WASHINGTON – The Senate Judiciary Committee Thursday voted to advanced the nomination of President Donald Trump’s pick for attorney general, William P. Barr.
The committee approved the nomination 12-10.
All Republicans voted yes. All Democrats voted no.
Barr, 68, served as attorney general during the final 14 months of the administration of the late President George H.W. Bush. Prior to that position, Barr had served as both deputy attorney general and assistant attorney general for the Office of Legal Counsel.
Barr has come under fire due to a December Wall Street Journal report related to an unsolicited memo he sent the Department of Justice last summer. In the memo Barr questioned the merits of Special Counsel Robert S. Mueller III’s investigation into potential collusion between members of the Trump campaign and Russian officials.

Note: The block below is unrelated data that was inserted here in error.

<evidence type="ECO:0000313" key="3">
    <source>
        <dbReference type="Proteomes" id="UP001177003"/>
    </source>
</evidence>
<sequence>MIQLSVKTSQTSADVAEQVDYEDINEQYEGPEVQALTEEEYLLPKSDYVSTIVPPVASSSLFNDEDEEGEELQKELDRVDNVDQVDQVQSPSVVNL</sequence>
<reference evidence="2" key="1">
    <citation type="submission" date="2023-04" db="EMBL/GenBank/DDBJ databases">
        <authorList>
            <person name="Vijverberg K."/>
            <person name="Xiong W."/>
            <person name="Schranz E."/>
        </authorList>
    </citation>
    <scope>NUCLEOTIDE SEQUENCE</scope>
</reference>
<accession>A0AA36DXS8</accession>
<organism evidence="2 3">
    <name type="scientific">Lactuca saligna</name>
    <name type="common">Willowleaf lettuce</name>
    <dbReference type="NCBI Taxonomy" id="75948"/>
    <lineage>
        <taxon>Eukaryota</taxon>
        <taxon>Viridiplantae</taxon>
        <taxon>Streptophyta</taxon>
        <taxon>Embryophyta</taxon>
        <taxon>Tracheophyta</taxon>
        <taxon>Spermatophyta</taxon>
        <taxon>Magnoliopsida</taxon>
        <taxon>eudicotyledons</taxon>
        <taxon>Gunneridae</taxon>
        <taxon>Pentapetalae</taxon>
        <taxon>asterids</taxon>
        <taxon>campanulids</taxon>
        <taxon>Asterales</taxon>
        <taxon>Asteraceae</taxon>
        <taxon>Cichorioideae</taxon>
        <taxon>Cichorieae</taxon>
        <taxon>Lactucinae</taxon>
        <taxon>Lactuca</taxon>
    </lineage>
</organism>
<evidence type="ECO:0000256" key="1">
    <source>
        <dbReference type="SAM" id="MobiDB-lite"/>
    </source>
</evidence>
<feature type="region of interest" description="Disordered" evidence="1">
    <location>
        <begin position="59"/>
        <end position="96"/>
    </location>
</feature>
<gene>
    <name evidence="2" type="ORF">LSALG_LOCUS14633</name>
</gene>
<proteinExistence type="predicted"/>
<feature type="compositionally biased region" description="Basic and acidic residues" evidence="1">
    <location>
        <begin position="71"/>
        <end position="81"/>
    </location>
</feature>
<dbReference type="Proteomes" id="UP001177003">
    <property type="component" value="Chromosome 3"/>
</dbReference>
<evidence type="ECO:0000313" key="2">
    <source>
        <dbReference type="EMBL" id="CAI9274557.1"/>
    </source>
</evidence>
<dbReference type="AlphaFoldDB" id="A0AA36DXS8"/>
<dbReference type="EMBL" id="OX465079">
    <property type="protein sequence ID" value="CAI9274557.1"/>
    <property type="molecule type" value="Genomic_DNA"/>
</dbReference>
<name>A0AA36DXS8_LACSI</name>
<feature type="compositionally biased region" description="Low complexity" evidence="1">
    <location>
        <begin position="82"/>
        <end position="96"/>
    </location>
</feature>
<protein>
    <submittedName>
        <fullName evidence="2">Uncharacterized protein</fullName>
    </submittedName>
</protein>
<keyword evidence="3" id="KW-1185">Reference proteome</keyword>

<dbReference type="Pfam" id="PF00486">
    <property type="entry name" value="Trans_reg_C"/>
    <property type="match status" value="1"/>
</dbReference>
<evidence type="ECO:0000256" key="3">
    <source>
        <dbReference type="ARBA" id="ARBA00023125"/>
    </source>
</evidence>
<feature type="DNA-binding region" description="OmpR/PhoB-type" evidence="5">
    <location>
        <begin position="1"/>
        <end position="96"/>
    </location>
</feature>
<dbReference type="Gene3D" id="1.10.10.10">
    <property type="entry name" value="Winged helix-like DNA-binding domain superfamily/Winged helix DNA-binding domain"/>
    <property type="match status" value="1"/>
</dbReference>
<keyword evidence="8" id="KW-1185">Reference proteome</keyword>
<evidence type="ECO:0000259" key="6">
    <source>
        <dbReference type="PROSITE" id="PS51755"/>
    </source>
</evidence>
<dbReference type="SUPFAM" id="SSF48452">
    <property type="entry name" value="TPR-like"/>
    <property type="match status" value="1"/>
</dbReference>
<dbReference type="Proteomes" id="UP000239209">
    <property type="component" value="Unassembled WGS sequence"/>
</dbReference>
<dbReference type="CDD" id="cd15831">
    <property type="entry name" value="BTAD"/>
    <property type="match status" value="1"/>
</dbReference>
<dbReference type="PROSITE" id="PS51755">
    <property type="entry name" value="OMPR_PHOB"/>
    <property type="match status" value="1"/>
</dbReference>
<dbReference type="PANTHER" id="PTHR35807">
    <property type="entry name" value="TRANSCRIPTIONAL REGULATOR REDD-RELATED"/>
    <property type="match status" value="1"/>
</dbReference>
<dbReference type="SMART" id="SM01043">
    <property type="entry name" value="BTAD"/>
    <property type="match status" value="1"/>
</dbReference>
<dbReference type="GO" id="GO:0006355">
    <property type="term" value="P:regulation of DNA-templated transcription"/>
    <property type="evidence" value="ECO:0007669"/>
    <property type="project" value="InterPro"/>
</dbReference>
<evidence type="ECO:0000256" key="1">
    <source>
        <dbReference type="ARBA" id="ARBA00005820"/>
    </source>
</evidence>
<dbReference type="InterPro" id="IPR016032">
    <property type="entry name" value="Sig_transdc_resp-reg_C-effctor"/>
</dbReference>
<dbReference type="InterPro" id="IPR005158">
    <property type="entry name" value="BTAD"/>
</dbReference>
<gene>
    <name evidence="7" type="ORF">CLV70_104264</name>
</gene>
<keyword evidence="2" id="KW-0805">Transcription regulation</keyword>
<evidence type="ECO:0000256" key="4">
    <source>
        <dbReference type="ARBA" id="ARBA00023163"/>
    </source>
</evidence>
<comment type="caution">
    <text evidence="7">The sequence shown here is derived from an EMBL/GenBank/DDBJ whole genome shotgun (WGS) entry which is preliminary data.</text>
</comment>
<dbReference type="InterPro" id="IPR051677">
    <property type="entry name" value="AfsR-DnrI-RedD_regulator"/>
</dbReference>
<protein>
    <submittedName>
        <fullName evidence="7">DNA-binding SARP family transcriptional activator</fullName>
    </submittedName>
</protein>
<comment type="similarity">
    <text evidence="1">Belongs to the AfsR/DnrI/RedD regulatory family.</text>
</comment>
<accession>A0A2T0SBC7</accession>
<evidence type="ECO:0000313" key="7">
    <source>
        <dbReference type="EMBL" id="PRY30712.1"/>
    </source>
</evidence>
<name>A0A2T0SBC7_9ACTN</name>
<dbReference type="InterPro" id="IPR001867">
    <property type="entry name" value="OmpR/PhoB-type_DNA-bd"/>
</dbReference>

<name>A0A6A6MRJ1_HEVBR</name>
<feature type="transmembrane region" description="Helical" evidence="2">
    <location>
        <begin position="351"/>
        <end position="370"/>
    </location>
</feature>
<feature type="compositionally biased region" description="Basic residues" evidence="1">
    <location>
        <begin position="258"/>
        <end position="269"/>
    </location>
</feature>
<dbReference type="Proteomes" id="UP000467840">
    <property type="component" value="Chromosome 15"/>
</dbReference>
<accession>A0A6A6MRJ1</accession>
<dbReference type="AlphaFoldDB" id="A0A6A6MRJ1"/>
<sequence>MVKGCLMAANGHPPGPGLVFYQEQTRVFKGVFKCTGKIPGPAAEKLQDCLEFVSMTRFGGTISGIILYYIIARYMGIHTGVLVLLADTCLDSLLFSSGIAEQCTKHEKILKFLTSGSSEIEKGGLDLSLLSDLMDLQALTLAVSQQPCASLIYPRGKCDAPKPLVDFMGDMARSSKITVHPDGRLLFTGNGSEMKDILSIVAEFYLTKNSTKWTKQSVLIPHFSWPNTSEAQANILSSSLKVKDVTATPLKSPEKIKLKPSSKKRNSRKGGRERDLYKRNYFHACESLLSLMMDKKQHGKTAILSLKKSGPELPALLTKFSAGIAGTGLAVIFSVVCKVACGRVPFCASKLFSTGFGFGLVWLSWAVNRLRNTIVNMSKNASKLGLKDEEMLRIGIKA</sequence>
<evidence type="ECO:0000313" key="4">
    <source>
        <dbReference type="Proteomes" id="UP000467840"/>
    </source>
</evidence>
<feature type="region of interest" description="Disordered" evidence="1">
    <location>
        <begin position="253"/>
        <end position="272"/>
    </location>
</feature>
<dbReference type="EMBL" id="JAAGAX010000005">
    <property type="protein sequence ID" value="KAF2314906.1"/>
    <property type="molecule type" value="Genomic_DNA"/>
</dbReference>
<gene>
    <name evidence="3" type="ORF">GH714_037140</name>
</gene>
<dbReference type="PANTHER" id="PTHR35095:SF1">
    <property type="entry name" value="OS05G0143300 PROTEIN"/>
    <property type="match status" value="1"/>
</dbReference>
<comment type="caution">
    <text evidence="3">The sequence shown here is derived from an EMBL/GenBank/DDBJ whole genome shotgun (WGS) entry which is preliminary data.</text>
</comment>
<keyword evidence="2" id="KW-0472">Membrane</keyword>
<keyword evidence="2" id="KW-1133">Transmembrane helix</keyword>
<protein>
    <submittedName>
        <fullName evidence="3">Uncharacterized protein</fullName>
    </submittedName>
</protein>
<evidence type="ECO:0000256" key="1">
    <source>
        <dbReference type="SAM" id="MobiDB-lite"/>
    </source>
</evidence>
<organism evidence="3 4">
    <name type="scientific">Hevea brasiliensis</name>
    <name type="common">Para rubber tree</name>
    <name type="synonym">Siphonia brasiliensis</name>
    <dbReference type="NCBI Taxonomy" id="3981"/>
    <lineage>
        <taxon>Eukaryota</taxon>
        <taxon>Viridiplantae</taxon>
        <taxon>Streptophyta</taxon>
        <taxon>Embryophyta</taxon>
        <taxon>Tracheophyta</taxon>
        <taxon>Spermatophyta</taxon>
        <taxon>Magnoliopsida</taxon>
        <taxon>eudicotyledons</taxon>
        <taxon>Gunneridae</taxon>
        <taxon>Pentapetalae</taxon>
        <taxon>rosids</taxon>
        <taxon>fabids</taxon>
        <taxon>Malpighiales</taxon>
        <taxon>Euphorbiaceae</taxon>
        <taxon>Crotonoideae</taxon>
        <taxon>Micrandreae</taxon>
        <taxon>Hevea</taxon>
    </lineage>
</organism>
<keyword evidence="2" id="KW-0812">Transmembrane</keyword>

At his confirmation hearing last month, Barr downplayed the significance of the memo, saying it offered informal guidance and that such practice is common among former high-ranking DoJ officials.
Barr attempted to allay concerns about Mueller’s continuity in office, telling the committee: “I believe it is vitally important that the Special Counsel be allowed to complete his investigation.”
Barr also told the committee he disagreed with Trump’s characterization of the probe as a “witch hunt.”
If confirmed, Barr will succeed Acting Attorney General Matthew Whitaker. Whitaker assumed office in November after Trump fired then-Attorney General Jeff Sessions.
A floor vote is expected sometime next week.